Having considered all of the issues outlined in the Report, I am satisfied that the interim arrangements were an appropriate temporary policy response at the time of the Government Decision pending enactment of the legislation. The terms of those arrangements were clear, unambiguous and made known to those who availed of them. Accordingly, for the reasons set out in the report, I do not propose to make any changes to those terms.

State Properties

Question No. 202 answered with Question No. 192.

Questions (201)

Tony McLoughlin

Question:

201. Deputy Tony McLoughlin asked the Minister for Public Expenditure and Reform further to Parliamentary Question No. 143 of 26 February 2019, the position regarding the matter; the progress made since the reply issued; and if he will make a statement on the matter. [19416/19]

View answer

Written answers (Question to Public)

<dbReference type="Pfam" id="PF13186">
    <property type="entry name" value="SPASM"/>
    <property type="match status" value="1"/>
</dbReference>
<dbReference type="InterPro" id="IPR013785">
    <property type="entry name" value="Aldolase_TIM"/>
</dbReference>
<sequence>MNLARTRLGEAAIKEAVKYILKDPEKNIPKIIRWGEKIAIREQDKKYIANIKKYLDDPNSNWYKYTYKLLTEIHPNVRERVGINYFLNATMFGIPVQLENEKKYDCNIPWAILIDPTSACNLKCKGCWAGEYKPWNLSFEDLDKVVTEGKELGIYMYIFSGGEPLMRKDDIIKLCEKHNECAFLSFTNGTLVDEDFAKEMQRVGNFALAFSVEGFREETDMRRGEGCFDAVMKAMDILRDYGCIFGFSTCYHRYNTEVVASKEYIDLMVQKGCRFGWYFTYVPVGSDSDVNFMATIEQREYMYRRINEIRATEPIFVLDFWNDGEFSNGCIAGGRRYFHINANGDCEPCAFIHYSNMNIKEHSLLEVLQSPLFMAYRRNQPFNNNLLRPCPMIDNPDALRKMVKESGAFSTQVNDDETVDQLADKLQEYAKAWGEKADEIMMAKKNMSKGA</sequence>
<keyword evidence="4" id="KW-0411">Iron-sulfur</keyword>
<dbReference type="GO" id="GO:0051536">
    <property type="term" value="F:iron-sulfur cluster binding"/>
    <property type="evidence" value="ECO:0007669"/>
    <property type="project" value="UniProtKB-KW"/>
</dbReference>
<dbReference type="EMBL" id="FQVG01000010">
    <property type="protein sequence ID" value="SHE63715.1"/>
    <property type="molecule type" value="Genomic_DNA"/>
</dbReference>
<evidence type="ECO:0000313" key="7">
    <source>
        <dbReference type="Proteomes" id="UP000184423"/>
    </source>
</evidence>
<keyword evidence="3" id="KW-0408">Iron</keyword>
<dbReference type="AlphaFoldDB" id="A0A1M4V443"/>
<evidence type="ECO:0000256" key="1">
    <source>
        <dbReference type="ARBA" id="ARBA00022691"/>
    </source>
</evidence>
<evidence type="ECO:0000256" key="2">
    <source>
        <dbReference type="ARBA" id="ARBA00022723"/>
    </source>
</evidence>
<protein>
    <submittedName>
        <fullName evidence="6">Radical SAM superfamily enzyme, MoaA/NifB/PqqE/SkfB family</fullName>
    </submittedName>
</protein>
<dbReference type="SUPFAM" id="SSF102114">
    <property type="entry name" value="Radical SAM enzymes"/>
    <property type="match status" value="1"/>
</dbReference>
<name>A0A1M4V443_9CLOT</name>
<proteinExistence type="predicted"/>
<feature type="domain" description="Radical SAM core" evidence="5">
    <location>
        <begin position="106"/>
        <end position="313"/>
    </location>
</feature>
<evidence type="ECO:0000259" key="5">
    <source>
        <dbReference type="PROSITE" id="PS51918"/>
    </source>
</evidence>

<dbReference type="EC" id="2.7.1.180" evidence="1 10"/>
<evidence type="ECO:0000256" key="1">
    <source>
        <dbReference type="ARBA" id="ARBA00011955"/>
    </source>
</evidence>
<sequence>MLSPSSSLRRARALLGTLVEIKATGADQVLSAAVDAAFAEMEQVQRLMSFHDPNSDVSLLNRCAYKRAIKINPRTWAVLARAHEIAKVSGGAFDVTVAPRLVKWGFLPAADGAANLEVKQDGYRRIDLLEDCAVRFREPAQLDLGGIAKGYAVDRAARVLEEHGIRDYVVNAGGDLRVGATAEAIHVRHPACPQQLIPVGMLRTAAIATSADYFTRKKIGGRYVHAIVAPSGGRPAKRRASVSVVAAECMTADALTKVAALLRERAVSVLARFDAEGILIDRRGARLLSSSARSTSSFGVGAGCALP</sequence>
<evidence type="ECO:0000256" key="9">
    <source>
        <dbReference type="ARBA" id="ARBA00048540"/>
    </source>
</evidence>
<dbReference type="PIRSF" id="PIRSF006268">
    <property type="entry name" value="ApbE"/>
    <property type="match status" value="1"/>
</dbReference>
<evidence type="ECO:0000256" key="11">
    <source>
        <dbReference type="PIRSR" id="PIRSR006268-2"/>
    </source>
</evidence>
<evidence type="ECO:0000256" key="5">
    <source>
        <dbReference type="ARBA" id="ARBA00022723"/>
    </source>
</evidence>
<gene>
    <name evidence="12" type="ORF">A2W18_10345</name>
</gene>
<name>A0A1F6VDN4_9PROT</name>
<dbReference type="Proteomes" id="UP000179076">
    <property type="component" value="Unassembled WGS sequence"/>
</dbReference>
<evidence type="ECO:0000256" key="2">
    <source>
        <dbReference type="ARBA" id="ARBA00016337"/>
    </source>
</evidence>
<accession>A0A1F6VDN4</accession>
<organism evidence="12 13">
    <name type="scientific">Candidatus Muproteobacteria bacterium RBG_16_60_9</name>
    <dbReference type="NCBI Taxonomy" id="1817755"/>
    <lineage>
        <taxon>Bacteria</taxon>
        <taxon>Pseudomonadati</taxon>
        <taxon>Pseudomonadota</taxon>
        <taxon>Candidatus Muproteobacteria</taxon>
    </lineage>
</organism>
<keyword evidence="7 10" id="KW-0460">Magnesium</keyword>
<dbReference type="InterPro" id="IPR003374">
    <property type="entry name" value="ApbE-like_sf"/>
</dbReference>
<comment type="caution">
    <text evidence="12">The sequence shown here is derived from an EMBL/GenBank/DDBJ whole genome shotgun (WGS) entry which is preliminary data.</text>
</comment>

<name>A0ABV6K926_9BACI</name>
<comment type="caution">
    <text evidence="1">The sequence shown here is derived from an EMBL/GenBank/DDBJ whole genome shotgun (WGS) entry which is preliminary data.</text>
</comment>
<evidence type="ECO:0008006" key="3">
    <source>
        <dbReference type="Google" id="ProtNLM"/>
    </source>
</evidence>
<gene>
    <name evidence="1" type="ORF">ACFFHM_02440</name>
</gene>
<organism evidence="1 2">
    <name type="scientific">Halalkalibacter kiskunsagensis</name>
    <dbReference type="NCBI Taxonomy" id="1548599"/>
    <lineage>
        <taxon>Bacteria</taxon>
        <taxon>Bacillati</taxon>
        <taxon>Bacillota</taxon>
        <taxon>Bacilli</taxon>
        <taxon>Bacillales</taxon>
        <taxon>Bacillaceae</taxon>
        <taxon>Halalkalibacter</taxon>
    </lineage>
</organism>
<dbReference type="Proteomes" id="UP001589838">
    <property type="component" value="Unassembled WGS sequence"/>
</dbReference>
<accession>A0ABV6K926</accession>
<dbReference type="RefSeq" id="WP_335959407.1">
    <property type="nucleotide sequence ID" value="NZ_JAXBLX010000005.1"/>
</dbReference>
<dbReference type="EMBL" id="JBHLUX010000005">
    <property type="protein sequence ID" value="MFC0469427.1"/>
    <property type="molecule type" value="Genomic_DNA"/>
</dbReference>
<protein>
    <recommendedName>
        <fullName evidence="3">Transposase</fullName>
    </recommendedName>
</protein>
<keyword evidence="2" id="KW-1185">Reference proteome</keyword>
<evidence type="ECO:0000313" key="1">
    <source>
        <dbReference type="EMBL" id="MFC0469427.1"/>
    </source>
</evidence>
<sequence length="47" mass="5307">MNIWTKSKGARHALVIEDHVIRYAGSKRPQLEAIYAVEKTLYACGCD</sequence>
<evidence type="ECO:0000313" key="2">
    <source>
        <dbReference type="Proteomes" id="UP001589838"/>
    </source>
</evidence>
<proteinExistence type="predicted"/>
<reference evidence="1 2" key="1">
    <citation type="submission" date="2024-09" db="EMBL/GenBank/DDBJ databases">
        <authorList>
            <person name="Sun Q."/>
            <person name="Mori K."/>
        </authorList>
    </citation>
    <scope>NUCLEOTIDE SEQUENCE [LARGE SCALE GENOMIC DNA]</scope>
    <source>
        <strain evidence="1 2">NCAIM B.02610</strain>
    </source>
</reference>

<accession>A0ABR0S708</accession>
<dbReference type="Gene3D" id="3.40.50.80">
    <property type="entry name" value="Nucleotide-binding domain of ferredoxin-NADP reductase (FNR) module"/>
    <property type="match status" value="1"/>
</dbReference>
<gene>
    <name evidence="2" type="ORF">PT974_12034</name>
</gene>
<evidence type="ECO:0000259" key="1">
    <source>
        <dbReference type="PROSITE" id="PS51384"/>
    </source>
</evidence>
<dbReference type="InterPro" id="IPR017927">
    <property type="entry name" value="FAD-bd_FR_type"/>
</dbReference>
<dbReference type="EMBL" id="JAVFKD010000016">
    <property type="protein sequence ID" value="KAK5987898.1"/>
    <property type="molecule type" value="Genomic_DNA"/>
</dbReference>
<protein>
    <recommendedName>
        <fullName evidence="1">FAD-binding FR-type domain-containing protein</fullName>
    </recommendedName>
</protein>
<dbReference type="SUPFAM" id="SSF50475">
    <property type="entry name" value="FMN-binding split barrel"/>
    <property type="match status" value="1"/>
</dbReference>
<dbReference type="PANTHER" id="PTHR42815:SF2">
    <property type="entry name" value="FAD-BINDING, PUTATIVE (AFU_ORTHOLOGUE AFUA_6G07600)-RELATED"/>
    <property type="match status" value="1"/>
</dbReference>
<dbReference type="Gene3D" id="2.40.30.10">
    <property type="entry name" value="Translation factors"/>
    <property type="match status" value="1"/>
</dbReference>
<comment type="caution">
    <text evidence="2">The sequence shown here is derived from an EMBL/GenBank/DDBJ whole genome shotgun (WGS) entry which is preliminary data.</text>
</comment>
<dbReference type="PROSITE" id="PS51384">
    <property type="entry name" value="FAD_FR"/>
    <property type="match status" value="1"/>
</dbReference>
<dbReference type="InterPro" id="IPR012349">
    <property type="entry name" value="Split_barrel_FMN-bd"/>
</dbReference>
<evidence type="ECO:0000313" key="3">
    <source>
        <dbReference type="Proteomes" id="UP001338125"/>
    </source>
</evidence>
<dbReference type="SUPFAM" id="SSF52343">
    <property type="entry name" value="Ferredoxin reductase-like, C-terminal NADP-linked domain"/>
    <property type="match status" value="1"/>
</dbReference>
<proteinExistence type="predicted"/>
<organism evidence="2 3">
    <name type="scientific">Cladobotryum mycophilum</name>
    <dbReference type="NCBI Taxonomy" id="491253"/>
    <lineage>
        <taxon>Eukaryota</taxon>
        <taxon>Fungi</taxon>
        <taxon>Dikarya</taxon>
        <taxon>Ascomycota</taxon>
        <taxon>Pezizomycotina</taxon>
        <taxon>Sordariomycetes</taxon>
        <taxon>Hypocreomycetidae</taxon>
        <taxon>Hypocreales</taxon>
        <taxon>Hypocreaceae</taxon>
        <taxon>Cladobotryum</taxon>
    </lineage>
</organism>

I refer the Deputy to my responses to his previous questions on 3rd July 2018, 9th October 2018 and 26th February 2019 in relation to this matter. As you are aware the Minister for Public Expenditure and Reform can, under Section 31 of the State Property Act 1954, waive his interest in the property of a dissolved company if he thinks it would be proper to do so in all the circumstances of the case.

At the time of your most recent question, the CSSO had just received material from the representatives of Sligo County Council. Having examined that material the CSSO raised a number of queries in a letter dated 29th March 2019. A response to those queries is awaited.

Question No. 202 answered with Question No. 192.

Office of Public Works Projects

Questions (203)

Eoin Ó Broin

Question: